Diane Francis: Gig is up for Purdue Pharma’s Sackler family — and it looks like they may finally get what’s coming to them
Fraudulent conveyance is an attempt to avoid debt, or to make assets inaccessible, by transferring money or assets to another person or company.
This occurs sometimes in divorces or business partnerships in advance of a break up. One party transfers assets that belong to both parties ahead of time in order to reduce the assets to be divided. This is illegal and such transfers can be unwound in court.
Fraudulent conveyance is now at the centre of the biggest business story in the world — Purdue Pharma and the opioid catastrophe — and is likely to end up extending the liability of corporations to their underlying beneficial owners. This is because the members of the Sackler family, who own Purdue, are personally far richer than is the company, now in bankruptcy so its assets can be distributed to opioid victims.
An army of lawyers pursuing the Sacklers argue, justly, that the family began siphoning billions of dollars years ago out of the company as it became obvious that marketing methods, and the drug itself, were troublesome.
The first attempt to seize their personal assets was launched this week by North Carolina’s attorney general, Josh Stein, who sued eight members individually. He said: “They have billions and billions and billions of dollars that they have sucked out of Purdue Pharma” which should be used “to right the wrongs that they have done.”
In the world of business, there is rarely a “consumer” or “health-care” product that has so quickly created one of the world’s biggest fortunes … or so much misery. Estimates are that at least 200,000 have died of overdoses, and Forbes estimates that the Sackler family net worth is US$13.5 billion. Overwhelmed by 2,000 lawsuits, the family just bankrupted Purdue and is offering up to US$5 billion in compensation to victims — only if the family’s “private” assets are exempted from any settlement.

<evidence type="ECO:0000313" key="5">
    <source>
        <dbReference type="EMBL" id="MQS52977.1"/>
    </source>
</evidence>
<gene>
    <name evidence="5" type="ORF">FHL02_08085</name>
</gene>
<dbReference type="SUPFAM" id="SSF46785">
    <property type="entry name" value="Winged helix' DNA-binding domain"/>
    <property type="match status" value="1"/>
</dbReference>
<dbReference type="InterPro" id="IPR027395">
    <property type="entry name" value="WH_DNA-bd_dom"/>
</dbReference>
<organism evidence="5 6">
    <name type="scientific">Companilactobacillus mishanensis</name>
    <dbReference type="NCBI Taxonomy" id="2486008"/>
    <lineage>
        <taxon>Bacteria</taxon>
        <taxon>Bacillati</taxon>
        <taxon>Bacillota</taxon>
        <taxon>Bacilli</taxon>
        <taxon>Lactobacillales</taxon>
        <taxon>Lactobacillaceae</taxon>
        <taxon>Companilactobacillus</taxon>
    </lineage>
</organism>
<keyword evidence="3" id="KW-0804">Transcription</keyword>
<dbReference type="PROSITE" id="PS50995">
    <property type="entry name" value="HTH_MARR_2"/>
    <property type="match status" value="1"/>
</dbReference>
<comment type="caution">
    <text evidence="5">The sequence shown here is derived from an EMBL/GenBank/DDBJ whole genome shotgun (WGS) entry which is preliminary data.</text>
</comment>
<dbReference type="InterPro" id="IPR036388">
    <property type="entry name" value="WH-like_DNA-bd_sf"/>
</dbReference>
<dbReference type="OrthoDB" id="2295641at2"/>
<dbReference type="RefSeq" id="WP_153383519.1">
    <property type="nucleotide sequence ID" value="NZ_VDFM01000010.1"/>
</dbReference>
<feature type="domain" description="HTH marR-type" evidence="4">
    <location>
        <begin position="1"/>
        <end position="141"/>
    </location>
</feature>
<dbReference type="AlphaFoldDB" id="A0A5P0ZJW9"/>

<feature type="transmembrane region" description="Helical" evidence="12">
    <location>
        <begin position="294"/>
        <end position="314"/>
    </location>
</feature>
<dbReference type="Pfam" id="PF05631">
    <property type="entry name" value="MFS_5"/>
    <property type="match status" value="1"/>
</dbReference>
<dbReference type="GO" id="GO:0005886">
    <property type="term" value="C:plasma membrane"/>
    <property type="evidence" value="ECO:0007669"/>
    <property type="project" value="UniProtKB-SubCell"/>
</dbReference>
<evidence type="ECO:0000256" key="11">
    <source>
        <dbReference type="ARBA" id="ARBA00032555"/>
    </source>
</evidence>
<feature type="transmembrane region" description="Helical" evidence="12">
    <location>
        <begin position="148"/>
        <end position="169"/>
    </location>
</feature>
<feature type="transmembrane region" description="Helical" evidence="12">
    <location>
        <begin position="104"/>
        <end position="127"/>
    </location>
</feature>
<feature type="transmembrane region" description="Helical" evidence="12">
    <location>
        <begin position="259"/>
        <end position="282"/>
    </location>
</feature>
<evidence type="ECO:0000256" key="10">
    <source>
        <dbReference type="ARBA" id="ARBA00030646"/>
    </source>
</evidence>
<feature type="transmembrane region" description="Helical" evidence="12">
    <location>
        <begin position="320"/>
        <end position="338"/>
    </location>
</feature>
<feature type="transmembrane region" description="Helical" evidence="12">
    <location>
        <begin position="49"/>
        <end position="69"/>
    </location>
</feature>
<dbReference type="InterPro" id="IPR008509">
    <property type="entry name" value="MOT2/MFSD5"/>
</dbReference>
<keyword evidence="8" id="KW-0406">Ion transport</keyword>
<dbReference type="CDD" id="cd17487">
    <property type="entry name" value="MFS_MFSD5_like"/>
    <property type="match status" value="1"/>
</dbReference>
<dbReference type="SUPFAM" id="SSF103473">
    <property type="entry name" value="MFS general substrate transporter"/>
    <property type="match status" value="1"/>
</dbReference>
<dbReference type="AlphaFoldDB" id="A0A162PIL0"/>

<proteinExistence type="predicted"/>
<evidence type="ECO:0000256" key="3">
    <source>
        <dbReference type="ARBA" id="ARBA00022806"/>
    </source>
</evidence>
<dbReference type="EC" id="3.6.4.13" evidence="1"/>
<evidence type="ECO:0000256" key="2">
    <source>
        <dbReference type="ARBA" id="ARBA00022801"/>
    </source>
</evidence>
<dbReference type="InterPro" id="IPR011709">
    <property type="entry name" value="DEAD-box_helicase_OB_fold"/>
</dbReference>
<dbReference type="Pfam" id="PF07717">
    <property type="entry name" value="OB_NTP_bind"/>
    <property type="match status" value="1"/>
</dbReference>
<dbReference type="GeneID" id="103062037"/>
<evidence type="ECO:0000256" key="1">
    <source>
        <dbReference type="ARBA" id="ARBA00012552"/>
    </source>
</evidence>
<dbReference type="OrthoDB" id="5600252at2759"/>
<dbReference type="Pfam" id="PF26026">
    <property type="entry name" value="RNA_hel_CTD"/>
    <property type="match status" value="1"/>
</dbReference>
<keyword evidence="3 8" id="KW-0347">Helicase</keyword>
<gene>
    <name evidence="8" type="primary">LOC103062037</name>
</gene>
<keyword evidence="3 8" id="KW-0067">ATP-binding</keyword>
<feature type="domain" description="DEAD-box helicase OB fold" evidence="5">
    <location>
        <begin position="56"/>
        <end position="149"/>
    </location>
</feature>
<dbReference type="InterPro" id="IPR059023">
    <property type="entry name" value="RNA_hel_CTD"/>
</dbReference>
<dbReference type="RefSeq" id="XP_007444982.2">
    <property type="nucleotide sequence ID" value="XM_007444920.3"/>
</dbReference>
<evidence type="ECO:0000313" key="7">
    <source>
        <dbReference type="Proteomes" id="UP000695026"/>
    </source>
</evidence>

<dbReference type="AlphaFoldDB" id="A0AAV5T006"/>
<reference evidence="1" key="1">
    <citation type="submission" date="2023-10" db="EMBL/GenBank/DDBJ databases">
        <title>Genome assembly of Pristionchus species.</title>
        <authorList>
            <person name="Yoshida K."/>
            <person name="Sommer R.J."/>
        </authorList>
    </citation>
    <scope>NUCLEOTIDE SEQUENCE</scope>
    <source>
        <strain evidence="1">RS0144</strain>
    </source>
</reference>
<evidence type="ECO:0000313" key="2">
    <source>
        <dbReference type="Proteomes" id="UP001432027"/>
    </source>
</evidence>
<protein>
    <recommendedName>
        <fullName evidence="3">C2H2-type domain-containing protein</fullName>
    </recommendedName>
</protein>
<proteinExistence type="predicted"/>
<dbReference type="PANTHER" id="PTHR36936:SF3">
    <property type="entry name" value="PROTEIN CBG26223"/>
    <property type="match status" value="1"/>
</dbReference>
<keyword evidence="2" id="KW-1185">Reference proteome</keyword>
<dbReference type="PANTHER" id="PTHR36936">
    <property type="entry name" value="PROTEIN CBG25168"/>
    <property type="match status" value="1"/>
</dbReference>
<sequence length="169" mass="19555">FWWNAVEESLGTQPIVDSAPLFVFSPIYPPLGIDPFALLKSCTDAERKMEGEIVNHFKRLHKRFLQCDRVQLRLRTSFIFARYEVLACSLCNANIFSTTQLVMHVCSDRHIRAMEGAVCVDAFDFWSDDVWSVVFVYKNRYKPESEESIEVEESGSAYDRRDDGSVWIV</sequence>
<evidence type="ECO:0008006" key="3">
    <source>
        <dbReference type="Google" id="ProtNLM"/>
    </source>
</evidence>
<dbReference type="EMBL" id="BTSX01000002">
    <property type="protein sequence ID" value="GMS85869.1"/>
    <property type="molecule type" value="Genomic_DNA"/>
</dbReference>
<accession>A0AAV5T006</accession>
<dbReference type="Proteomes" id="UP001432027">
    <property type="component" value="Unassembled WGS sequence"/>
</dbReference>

That’s telling in and of itself. The question is: when did the Sacklers know, or should have known?
In 2007, the Department of Justice reacted to large-scale deaths and charged Purdue with misbranding the drug’s abuse potential. Purdue pleaded guilty and paid over $600 million in fines. Three company executives also pleaded guilty to criminal charges of misbranding the drug’s risk of abuse and addiction.
The question is: when did the Sacklers know, or should have known?
In 2008, Richard Sackler received a memo from an advisor to “distribute their risk” by distributing free cash flow to themselves. They did.
In 2010, Purdue released a new formulation of OxyContin with an abuse-deterrent mechanism that is harder to crush or dissolve. Sales boomed anyway because the company paid bonuses to its sales personnel that, on average, exceeded their salaries.
Massachusetts’ lawsuit claims the Sacklers siphoned more than US$4 billion from corporate to personal accounts between 2008 and 2016. Oregon asserts the family took out US$10 billion.
It’s hard to believe that with fines, billions rolling in, and negative media, the Sacklers were just “passive” owners. The company was built by three Sackler brothers who were all physicians and psychiatrists who made their first fortune with Valium. The late Arthur Sackler was inducted into the Medical Advertising Hall of Fame for his promotional work in helping Valium to become the first US$100 million drug.
Now the gig’s up.
The Tate Museum, Metropolitan Museum of New York and the Louvre are embarrassed having received millions from the family. Whatever money is left, or assets bought with it, should be part of the settlement. The Louvre has covered over the Sackler name on an entrance.
Hopefully, American judges will confiscate their mansions, yachts, fancy cars, trust funds, bank accounts, art collections, stock portfolios and reputations.